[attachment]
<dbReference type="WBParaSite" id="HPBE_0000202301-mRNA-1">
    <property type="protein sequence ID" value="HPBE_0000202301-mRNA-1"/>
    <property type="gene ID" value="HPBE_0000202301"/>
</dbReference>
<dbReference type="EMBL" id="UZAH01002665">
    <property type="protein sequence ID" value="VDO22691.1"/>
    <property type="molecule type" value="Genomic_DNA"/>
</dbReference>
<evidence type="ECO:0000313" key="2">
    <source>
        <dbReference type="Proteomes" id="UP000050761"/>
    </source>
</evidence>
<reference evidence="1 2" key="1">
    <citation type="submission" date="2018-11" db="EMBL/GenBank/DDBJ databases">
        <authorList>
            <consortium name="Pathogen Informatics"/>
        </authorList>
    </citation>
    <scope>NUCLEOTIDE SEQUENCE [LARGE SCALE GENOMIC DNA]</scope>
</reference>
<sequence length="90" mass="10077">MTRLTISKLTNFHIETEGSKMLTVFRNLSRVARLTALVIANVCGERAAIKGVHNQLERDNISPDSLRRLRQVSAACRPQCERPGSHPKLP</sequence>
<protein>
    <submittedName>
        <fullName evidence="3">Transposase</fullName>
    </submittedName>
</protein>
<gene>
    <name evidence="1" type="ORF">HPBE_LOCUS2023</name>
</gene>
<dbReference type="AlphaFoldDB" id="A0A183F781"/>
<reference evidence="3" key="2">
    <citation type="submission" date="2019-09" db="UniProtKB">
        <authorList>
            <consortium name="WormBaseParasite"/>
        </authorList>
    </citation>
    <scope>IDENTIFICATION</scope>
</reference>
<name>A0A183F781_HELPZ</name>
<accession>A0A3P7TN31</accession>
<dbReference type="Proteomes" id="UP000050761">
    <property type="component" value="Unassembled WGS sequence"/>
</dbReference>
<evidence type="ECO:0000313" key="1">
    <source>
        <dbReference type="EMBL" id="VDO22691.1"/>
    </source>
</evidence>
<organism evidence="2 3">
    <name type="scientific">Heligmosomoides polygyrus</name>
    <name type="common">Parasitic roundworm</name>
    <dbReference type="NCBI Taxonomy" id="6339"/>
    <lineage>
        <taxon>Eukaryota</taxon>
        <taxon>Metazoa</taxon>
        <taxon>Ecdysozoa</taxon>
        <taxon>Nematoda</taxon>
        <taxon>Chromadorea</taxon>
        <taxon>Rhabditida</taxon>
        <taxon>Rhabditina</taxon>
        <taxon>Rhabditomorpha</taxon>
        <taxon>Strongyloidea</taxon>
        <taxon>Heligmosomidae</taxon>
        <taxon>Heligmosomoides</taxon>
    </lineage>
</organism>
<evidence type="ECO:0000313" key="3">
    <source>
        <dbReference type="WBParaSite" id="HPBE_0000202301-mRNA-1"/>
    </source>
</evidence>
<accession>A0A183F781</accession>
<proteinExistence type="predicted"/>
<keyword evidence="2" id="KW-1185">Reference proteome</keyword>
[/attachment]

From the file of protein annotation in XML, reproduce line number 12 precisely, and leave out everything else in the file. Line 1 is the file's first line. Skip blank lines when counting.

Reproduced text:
    </source>